Titanic Needed This!

One of the biggest fears while evacuating a sinking ship is the possibility of survivors being carried away by the tide, and people getting lost at sea. The Network Tube is a rescue tube with magnetic properties and aims to form a floating cluster, bringing people together via GPS. When people huddle together, they not only boost each other’s morale, but they also increase their chances of survival.

Network Tube is a 2011 Spark Awards entry.

Designers: Son Kijo, Joon Hyoung Seo, Uhm Hyung Woo, Choi JinYoung & Kim Junpyo

81 Comments

  • Nonsense. Titanic sunk in cold Atlatic seas, so occupants of this ‘life west’ would be frozen. If it was somewhere in Pacific – sharks would eat their legs… Bad design.

  • American Oz says:

    one problem… the Titanic sank in frigid waters. If they used this contraption, they’d be exposed to the frigid water and still die rather quickly from rapid-onset hypothermia.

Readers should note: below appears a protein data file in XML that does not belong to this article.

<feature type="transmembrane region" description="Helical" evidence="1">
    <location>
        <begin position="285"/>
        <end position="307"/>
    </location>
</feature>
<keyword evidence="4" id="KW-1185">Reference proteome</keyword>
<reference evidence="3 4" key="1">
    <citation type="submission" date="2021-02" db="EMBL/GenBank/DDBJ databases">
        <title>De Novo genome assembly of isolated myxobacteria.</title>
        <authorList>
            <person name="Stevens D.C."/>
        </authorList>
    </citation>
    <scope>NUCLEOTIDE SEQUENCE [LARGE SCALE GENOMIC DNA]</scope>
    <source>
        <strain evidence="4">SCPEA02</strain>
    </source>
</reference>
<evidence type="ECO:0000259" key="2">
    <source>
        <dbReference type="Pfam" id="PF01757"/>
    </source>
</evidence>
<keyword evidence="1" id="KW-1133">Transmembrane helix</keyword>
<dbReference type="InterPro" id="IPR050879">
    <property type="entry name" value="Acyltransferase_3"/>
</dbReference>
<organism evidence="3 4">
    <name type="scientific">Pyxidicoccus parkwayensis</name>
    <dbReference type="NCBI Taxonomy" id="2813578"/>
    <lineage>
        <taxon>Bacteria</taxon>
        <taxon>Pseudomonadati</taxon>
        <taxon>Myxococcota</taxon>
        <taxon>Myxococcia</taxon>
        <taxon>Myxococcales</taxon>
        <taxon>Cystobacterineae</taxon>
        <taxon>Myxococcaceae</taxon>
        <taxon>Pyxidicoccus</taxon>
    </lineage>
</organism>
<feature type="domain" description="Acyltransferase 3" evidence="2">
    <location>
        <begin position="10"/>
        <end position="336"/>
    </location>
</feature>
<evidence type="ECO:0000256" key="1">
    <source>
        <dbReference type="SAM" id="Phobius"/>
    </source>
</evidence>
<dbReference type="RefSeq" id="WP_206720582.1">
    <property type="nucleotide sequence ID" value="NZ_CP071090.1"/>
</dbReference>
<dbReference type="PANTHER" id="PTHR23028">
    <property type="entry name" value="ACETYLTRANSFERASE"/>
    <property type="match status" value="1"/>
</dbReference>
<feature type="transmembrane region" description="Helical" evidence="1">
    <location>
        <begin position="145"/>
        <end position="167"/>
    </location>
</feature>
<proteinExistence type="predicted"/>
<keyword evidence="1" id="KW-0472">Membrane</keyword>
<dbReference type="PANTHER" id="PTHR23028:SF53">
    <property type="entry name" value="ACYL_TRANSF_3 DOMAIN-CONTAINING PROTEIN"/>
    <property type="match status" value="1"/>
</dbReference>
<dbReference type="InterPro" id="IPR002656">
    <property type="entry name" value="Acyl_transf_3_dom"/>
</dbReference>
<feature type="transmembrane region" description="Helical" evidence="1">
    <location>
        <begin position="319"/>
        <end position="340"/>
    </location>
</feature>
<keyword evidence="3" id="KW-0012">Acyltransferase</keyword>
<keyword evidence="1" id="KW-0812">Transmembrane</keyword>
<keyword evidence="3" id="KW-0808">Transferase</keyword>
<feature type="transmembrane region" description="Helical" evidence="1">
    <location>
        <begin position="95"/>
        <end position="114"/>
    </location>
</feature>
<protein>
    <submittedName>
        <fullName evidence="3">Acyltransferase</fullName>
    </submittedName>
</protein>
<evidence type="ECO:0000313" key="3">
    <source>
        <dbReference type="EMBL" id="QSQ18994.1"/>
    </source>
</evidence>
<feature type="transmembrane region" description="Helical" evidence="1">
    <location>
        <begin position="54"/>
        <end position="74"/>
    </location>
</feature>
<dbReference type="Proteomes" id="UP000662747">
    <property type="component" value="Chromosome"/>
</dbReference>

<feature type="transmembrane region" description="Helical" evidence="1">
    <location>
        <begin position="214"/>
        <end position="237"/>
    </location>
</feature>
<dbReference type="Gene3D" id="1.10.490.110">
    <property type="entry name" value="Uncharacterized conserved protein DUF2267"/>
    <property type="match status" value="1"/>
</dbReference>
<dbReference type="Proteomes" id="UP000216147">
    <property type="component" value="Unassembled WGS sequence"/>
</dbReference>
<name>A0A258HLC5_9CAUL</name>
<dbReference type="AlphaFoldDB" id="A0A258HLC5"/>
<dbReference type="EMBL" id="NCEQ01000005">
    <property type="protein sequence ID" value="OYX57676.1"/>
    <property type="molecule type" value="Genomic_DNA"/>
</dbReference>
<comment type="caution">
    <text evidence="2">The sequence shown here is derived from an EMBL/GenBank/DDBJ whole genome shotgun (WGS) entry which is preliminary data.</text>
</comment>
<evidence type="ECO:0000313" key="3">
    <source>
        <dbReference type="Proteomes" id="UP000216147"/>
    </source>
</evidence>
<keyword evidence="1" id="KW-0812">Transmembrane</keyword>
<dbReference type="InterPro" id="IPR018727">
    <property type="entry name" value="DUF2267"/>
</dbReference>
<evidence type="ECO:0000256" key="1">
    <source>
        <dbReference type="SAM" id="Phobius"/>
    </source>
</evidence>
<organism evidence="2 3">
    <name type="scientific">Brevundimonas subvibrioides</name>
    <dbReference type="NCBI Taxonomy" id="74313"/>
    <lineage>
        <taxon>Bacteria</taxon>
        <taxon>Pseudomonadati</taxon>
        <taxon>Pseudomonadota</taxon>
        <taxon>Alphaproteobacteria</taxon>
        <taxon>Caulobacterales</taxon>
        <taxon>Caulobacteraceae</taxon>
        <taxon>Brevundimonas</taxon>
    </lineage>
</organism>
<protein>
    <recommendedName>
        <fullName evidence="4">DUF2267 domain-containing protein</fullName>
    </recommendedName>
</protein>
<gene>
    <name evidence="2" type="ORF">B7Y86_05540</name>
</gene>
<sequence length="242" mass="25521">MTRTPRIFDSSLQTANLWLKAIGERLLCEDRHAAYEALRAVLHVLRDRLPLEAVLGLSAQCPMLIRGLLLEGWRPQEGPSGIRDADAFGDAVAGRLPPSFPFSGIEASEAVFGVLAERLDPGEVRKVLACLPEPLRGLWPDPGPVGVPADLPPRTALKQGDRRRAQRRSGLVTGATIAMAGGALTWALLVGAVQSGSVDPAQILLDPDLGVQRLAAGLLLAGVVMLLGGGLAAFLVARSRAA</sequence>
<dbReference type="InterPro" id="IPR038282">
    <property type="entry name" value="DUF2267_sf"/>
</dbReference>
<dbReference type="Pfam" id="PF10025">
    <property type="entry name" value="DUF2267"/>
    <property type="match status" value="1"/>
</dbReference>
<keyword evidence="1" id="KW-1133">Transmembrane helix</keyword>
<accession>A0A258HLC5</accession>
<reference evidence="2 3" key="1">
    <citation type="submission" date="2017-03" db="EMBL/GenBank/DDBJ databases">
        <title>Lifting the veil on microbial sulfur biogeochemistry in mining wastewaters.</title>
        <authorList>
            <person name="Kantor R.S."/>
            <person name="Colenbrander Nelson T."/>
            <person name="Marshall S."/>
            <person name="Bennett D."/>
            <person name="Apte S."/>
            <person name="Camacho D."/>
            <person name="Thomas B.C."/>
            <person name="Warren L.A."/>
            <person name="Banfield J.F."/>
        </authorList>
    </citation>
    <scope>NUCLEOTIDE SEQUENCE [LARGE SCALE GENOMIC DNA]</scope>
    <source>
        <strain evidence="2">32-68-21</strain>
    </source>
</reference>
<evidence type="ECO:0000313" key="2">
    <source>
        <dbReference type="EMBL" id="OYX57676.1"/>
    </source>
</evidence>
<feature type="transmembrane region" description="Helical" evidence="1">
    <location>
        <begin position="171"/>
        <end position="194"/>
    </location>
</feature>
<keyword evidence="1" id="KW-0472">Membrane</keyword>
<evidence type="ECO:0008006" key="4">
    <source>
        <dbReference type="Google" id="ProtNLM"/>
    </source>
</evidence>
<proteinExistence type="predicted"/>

• Paul Vans says:

    I think its a great idea, a bit of a chance is better than no chance!

  • Johnny says:

    Survive the sinking only to succumb to exposure. Brilliant! The fact that enclosed lifeboats complete with emergency rations and other survival gear are on all passenger ships in this modern era apparently escaped the notice of the designers.

  • Ed says:

    Unless there’s rescue minutes away this is a great way of keeping the bodies together for identification.

    What holds the people in? Nothing as far as I can see. GPS robot that seeks out others? How much does it weigh, how much do the magnets weigh, how strong are they?

    On the plus side, if you get enough people/bodies together you could spell SOS with the rings, then your chances of survival are increased.

  • Cap says:

    sharks will be delighted with this invention.